The EOS Accountability Chart: How to Best Fill the Finance Seat

Hi, I’m Cal Wilder, founder and CEO of SmartBooks Corp. This video is for all you EOS implementers and users of the entrepreneurial operating system. I’m an early implementer myself. Back in 2012, we implemented at SmartBooks.

Filling the Finance Seat in The Accountability Chart

Today I want to talk about the challenges of filling one of the seats in the accountability chart, specifically the finance seat. As you know, when founders starts small businesses, they tend to be great salespeople or they might be an expert in a particular field. What they are almost never, is an expert in bookkeeping, accounting and finance.

But yet the finance seat is critical. We’ve worked with many hundreds of small businesses over the years and they tend to come to us because their books are in a mess and they can’t even get the basic bookkeeping and accounting done, let alone financial planning, analysis, budgeting and using the financials to really run the business.

The Finance Seat: A Different Kind of Seat

So it’s a critical seat, but it’s also a different kind of seat. You know, you think about the marketing and sales seat, that’s a full time seat. You hire somebody to grow your business. There’s definitely 40 hours a week for a good marketing and salesforce leader to spend.

You hire somebody to run operations. That’s definitely a 40 hour week job, even in smaller businesses. But when you think about financial management of a small business, it’s really not 40 hours a week of work. If you hire a 40 hours senior finance manager, she’s going to spend her time doing bookkeeping and accounting and office management and IT and legal and HR and any number of things to fill up 40 hours a week.

The Budget Ramifications

So the other dynamic too, is you’re a small business owner. You may be willing to spend six figures on a sales and marketing leader who’s going to really drive the growth of your business.

You may be willing to spend $100,000 a year to get out of the operations seat yourself and bring somebody else in who is capable of operating the business since it’s grown to a point, and maybe it has outgrown what the founder can do themselves.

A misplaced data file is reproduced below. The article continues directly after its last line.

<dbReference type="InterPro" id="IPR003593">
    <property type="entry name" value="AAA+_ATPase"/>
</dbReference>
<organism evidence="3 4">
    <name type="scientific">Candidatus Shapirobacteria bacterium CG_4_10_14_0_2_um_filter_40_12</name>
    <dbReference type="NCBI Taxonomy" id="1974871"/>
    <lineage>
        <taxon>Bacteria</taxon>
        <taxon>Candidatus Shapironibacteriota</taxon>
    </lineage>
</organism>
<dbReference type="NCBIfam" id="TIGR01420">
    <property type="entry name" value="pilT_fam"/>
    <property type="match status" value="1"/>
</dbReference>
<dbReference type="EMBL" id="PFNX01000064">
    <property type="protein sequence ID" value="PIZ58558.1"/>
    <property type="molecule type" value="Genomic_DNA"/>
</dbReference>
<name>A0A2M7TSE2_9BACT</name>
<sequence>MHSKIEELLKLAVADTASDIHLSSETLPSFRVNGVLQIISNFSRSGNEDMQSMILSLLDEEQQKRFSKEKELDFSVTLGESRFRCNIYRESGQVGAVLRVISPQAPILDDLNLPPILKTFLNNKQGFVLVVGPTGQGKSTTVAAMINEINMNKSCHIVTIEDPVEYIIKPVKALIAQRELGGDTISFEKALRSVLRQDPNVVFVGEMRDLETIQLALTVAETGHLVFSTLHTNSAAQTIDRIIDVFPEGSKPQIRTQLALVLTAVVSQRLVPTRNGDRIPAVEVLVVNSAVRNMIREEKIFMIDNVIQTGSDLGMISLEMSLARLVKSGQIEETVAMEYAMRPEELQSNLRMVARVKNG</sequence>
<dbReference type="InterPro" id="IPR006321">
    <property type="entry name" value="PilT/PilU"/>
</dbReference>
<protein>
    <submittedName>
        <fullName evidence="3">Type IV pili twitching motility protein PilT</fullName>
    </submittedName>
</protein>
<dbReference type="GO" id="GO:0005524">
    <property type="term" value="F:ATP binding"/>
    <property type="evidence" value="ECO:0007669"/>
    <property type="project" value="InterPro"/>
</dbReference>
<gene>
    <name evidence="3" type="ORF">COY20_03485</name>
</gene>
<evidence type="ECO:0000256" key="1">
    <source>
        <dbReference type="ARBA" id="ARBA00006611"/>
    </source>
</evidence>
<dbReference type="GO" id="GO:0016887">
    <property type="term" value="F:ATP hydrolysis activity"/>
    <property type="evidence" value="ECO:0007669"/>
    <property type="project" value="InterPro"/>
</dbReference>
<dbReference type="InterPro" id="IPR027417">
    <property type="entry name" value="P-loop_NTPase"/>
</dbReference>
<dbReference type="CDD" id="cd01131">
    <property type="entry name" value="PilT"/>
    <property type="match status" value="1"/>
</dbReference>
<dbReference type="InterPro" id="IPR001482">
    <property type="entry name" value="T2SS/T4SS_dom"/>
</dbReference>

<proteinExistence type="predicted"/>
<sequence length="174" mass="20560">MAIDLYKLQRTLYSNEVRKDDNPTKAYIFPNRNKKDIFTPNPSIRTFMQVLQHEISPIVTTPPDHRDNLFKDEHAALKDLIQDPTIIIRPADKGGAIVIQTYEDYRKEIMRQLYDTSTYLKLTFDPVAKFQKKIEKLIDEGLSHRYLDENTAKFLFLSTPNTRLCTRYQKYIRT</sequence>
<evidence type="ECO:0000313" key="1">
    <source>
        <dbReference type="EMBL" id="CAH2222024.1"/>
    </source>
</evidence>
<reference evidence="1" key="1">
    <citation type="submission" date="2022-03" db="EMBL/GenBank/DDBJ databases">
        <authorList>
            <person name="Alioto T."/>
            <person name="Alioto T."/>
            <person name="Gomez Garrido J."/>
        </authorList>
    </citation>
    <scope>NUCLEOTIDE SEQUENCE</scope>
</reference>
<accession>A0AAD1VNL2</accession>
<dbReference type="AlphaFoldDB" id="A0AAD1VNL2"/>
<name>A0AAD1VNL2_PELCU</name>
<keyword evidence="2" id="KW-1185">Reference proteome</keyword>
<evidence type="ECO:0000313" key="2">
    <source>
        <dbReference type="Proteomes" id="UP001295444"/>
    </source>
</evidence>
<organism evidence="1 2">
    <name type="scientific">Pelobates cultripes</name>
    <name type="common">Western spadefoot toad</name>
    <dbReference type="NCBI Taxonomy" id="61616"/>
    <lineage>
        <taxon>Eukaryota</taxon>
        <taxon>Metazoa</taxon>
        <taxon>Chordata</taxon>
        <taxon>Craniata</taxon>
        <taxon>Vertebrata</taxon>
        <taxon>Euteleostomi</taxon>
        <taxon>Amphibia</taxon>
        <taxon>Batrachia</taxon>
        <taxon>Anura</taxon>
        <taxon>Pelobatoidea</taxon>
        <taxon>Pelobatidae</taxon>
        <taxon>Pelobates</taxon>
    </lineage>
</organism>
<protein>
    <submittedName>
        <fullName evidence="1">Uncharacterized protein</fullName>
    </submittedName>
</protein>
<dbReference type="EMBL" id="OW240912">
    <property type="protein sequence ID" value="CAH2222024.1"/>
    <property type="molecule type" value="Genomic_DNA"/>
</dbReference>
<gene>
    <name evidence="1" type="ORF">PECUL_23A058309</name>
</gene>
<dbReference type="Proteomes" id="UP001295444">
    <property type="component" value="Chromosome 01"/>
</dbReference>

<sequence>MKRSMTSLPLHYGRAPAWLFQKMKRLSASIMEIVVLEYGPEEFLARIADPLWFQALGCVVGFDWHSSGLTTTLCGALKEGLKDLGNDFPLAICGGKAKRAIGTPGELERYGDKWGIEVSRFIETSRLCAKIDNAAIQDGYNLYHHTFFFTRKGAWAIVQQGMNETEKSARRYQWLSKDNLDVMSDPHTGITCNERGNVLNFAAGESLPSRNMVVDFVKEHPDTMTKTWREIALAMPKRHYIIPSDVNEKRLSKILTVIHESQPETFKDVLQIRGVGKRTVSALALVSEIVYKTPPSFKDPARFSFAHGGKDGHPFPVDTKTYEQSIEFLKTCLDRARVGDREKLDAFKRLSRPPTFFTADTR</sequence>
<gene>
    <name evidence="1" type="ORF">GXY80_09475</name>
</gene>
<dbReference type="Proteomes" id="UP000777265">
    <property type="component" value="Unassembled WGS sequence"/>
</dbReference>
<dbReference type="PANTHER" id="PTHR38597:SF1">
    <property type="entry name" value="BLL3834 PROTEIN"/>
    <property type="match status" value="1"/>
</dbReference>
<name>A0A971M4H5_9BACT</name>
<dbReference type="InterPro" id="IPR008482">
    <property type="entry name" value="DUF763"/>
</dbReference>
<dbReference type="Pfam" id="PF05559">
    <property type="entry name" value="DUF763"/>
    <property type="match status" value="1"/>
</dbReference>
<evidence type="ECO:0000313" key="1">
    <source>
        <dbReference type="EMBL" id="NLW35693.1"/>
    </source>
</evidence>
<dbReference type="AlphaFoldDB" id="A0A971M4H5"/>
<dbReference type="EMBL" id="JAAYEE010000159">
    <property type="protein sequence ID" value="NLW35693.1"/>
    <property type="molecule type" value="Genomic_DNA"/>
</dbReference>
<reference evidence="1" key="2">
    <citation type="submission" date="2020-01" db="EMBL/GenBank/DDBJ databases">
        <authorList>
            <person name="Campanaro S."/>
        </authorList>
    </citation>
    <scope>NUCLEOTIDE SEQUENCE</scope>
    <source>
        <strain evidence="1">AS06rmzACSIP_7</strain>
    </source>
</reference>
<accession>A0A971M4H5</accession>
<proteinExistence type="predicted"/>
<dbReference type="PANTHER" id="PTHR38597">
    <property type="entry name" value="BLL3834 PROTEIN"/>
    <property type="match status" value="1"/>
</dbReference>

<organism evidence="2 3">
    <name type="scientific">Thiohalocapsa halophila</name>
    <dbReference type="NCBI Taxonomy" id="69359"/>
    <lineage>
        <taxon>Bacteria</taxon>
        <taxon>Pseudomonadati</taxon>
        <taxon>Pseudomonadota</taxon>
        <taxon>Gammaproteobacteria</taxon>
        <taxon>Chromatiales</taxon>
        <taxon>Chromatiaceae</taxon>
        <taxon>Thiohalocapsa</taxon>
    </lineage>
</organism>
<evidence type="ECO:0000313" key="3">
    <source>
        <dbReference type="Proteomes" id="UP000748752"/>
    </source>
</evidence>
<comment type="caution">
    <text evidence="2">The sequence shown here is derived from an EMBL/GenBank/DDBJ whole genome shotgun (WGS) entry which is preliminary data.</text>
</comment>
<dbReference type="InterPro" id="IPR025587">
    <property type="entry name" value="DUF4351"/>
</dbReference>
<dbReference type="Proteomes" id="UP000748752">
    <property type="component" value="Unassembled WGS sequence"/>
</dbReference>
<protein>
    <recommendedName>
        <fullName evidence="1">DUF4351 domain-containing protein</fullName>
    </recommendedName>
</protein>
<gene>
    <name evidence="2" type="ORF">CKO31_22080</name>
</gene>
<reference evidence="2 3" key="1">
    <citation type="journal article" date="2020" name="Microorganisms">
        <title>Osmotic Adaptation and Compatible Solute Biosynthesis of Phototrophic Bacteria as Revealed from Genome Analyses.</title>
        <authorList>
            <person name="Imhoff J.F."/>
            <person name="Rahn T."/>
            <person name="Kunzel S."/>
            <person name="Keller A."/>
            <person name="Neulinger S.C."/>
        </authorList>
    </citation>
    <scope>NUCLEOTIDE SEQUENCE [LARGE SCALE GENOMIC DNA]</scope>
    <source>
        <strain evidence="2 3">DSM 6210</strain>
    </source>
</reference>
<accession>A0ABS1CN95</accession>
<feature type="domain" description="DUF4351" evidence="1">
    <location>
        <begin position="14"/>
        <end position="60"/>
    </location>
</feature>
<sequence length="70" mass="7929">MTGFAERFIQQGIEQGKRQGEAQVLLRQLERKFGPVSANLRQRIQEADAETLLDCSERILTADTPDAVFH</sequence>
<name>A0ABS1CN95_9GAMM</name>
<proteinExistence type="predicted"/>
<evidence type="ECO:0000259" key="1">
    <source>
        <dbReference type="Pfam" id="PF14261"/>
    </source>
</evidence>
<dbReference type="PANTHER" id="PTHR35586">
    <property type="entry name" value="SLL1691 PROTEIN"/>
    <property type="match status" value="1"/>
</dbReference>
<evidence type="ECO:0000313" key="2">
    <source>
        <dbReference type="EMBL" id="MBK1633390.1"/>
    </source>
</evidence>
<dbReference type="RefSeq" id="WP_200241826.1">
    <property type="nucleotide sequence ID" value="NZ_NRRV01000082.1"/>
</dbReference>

But when it comes to finance, that’s something everybody’s reluctant to spend six figures on. It’s an important seat, but yet it’s not a senior full time seat. So how does it get done well? That’s the challenge. How do you successfully fill the seats?

Finance: What Needs to Get Done

So the first thing we do is we think about what’s the finance stack? In simple terms, what tasks need to get done to fulfill the finance seat responsibilities? There are three main roles:

  • Bookkeeping, accounting, basic financial reporting
  • Financial planning, analysis and budgeting
  • Making major financial decisions

So in my experience, the finance seat is most successfully filled when the owner, or one of the owners, takes care of the financial decision-making and then uses other resources to get the other two roles done.

If you think about it, the owner has the most on the line financially. The business loses money, it’s coming out of the owner’s pocket. The business makes an incredibly risky decision, the downside is owned by the owner. Nobody has more on the line than the owner, and it’s really hard to effectively delegate responsibility for financial performance to others in a small business.

And so you certainly want to use other resources (think part time help or outsourcing firms like SmartBooks) to get the tactical work done. But it’s hard to give up the responsibility.

So there are some alternatives that we’ve seen clients pursue that usually don’t work as well, but I want to cover three of them.